Could politician’s ‘divided brains’ be behind their failure to tackle long term challenges?

12 January 2013

Given that the world faces so many major and intractable problems, why do politicians insist on trying to address them in a piecemeal fashion, rather than addressing underlying root causes?

One such root cause, and perhaps the most important, may be the little-known but profoundly important relationship between the hemispheres of our brains, according to a report published by the RSA.

The Divided Brain, Divided World report explores the practical significance of the scientific fact that the two hemispheres of each of our brains have radically different ‘world views’.

The report argues that our failure to learn the correct lessons from the financial crash, our continuing neglect of climate change, and the increase in various mental health conditions stem from a literal loss of perspective that we urgently need to regain.

This issue has deep significance for anybody working to affect social change. The evidence-based case is that the abstract, instrumental, articulate and assured world view of the left hemisphere is gradually usurping the more contextual, humane, systemic, holistic but relatively tentative and inarticulate world view of the right hemisphere. This cultural trend can be illustrated in a range of current policy issues, for instance:

  • An obsession with exam results in school education; and the creation of absurd forms of bibliometry and citation counting in higher education research assessment exercises.
  • Funding cuts for arts and humanities courses that struggle to justify themselves in instrumental terms.
  • Pervasive ignoring or denial of the scale of our climate change problem.
  • Political failure to think through the implications of the fact that beyond a minimal threshold higher income does not equate with higher wellbeing.
  • Political failure to question the imperative for economic growth.

The report examines how related issues are illuminated by the ideas developed in Iain McGilchrist’s critically acclaimed work: The Master and his Emissary. This grand theory for our times, underpinned by rigorous neuroscientific research, has potential relevance to how we approach a range of major policy issues and deserves to become a reference point for anybody interested in addressing social and political challenges in a deeper more systemic way.

Commenting on the report, author Dr Jonathan Rowson said:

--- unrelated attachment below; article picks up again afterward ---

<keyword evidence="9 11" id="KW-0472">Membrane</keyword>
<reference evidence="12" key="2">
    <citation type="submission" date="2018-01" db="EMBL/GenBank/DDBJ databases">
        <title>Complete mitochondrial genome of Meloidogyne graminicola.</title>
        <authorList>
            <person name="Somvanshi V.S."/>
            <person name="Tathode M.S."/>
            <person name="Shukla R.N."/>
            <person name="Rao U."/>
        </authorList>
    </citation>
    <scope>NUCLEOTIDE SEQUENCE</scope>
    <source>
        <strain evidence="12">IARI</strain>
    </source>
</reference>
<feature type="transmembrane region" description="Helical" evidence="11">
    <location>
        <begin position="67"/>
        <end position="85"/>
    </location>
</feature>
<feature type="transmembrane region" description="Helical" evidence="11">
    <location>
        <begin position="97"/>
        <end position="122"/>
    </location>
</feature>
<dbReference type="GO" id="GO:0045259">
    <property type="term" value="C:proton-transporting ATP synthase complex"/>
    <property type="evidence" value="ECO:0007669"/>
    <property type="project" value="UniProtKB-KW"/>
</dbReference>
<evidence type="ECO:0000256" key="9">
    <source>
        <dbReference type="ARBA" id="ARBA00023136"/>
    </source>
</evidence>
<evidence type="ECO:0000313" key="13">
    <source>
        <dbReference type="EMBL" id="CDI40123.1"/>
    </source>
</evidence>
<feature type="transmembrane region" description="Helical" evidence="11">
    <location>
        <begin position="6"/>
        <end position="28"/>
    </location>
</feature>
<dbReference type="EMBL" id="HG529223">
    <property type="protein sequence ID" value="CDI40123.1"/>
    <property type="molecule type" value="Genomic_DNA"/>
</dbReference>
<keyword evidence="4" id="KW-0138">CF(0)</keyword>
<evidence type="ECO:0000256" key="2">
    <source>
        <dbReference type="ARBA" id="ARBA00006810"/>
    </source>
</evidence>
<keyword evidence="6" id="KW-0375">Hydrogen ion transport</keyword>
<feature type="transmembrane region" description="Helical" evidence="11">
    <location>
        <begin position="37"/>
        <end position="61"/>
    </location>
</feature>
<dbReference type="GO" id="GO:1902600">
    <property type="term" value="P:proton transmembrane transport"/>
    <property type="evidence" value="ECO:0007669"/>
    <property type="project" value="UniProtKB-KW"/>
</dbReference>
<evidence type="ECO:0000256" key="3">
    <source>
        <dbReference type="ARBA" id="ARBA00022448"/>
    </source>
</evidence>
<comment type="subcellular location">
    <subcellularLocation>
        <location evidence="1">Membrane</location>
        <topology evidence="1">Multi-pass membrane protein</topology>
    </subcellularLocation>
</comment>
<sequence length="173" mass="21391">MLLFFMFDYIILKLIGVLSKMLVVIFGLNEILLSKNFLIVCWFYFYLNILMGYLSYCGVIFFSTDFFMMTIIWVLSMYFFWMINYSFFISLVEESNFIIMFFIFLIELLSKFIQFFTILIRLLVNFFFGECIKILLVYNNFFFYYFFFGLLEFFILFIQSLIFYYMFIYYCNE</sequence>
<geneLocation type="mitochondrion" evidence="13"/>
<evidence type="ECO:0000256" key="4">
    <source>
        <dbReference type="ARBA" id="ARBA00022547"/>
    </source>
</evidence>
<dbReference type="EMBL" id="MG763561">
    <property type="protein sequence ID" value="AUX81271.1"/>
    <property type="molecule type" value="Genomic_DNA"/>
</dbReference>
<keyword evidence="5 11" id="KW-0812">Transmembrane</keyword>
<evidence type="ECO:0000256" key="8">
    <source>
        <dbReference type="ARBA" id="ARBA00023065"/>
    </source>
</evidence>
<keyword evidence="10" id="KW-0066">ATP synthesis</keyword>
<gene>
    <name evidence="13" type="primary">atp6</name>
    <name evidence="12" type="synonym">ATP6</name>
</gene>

“If you have ever had the feeling that the world is gradually getting more unbalanced, askew or out of kilter in a way that you can’t quite articulate, this report will help make sense of that feeling. And if you suspect that the growing neglect of arts and humanities is even more tragic than many already fear, or are hoping for some insight into why we might be blinkered enough to destroy our own planet, this report will offer some perspective on what we might do to redress these problems.”

Divided Brain, Divided World features a dialogue between author and Psychiatrist Iain McGilchrist and Director of RSA’s Social Brain Centre, Dr Jonathan Rowson. This discussion informed a workshop with policymakers, journalists and academics and led to a range of written reflections on the strength and significance of the ideas, including critique, clarification and illustrations of relevance in particular domains, including economics, behavioural economics, climate change, NGO campaigning, patent law, ethics, and art.

Read the Divided Brain, Divided World report.

Notes to editors

  1. For more information contact RSA Head of Media Luke Robinson on 020 7451 6893 or 07799 737 970 or luke.robinson@rsa.org.uk
  2. This Report marks the Launch of the RSA Social Brain Centre.  Since its inception in early 2009, RSA’s Social Brain project has sought to make theories of human nature more accurate through research, more explicit through public dissemination, and more empowering through practical engagement. The notion of a rational individual who makes decisions consciously, consistently and independently is, at best, a very partial account of who we are. Science is now telling us what many of us intuitively sense – humans are a fundamentally social species. Science cannot, however, tell us what to do with this knowledge, and it is up to us to shape our lives and our societies accordingly.